A master of hyperbole during the campaign, he signaled that he is packing the superlatives and gushing adjectives to bring with him to the White House. He won’t just protect American jobs, he “will be the greatest jobs producer that God ever created.” His Inauguration? It will be a “beautiful event” featuring “great talent, tremendous talent” and “incredible” bands. It will, he promised, be “a very, very elegant day” and be “very, very special, very beautiful,” with “massive crowds” befitting a campaign “like the world has never seen before.”
The press conference also reminded the nation that Trump is not a run-of-the-mill, business-friendly Republican. He left no doubt that he is ready to attack any corporation that does not toe the line set by the White House. Those who move jobs overseas will be punished and taxed. Remarkably for a Republican, he specifically targeted a GOP-friendly industry and lobby, PhRMA, the Pharmaceutical Research and Manufacturers of America. “PhRMA,” said Trump, “has a lot of lobbies and a lot of lobbyists and a lot of power, and there’s very little bidding on drugs.” It was as close to a declaration of war on a specific business lobby group as has been heard from any Republican president-elect.
Trump went further, elaborating slightly on some postelection tweets. Again, he singled out the costs of the F-35 Lightning stealth fighter being built by Lockheed Martin, lumping it in with the F/A-18 Super Hornet built by Boeing. He complained that the F-35 is “way, way behind schedule and many, many billions of dollars over budget.”
Perhaps most striking in the tone set by the president-elect was the lack of any sign of happiness. This was a man on top of the world, having pulled off an electoral victory almost no one thought possible. But 64 days later, he remains trapped in the fights of the campaign, stung by questions about his legitimacy and unable to move past criticism and attacks. Oddly, his only moment of glee in the press conference came when he seemed to revel in the fact that presidents are not covered by the conflicts-of-interest law affecting the rest of the executive branch.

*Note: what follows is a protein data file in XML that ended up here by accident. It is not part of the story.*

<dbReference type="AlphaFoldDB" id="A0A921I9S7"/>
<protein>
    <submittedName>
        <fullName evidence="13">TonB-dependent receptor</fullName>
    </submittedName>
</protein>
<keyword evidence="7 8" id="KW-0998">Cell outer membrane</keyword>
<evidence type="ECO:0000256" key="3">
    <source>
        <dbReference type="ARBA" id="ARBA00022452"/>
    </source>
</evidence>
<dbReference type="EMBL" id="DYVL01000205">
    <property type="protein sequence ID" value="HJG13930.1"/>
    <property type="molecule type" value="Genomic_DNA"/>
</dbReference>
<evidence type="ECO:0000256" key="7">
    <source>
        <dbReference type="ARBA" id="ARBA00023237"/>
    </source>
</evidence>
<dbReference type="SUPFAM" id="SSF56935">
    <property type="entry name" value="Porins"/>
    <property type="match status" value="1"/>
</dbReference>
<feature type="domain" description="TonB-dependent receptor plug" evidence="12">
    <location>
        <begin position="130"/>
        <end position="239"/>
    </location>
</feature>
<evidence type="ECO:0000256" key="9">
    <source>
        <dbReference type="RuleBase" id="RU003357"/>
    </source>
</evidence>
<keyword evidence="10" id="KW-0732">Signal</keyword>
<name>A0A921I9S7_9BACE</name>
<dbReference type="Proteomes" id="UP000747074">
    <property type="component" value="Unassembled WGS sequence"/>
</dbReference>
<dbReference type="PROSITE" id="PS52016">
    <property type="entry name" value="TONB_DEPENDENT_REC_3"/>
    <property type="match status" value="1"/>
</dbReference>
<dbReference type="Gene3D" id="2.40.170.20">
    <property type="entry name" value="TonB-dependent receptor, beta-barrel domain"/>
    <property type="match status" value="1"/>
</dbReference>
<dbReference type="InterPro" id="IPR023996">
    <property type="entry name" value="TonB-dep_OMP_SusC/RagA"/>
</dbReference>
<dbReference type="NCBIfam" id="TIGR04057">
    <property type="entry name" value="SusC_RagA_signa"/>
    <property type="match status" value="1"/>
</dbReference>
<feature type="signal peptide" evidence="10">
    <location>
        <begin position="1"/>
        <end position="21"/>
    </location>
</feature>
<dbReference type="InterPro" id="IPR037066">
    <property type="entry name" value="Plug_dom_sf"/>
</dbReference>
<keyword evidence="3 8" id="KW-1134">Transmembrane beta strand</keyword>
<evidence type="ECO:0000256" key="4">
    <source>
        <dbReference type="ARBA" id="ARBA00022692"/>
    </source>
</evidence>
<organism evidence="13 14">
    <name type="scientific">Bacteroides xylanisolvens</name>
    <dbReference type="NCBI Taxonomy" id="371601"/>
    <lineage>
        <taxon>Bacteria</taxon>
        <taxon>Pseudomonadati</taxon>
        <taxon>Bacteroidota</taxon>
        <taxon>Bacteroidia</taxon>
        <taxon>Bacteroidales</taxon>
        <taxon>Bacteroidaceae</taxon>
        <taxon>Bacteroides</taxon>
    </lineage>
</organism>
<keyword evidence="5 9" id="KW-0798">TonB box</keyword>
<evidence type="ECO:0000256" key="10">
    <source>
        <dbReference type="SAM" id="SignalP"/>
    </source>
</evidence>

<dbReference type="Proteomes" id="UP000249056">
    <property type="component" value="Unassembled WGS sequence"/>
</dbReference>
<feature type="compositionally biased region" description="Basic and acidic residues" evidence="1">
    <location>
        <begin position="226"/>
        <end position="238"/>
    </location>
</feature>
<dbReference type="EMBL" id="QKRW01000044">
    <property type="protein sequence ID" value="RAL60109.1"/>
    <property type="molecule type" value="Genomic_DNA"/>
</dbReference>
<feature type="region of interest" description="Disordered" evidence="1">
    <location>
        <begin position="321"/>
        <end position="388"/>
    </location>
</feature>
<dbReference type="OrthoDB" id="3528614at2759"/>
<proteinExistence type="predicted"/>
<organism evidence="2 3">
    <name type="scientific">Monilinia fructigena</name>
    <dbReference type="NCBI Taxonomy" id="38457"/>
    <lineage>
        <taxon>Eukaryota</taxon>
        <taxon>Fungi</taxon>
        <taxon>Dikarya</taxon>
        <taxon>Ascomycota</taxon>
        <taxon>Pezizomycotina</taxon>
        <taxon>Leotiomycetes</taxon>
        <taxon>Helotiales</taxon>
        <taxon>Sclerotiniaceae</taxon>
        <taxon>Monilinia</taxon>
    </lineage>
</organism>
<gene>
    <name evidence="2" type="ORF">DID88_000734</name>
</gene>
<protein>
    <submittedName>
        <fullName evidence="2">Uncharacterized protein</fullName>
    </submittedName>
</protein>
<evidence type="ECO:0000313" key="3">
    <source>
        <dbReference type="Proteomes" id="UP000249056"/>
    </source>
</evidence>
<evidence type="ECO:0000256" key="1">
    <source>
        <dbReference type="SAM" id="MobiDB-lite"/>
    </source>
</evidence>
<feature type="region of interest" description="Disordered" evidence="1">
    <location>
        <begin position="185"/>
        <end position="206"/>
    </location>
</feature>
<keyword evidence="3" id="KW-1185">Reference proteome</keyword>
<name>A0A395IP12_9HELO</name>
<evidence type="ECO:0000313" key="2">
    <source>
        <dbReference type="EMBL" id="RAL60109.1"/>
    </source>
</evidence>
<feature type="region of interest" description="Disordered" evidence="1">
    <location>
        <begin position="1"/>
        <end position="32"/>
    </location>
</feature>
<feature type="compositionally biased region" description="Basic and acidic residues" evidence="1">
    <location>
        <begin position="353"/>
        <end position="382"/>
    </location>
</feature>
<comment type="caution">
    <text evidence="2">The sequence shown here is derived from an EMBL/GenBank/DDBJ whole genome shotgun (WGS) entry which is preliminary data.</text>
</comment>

“I have a no-conflict situation because I’m president,” he said, adding, “It’s a nice thing to have,” then ruminating on how he could do almost anything he wanted with his business and he’d be untouchable. In nine days, when the questions grow more intense and the scrutiny becomes more real, even this loophole may not be enough to keep the new president smiling.
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"A former C.I.A. officer suspected of helping China identify the agency’s informants in that country has been arrested, the Justice Department said on Tuesday. Many of the informants were killed in a systematic dismantling of the C.I.A.’s spy network in China starting in 2010 that was one of the American government’s worst intelligence failures in recent years, several former intelligence officials have said. The arrest of the former agent, Jerry Chun Shing Lee, 53, capped an intense F.B.I. investigation that began around 2012 after the C.I.A. began losing its informants in China."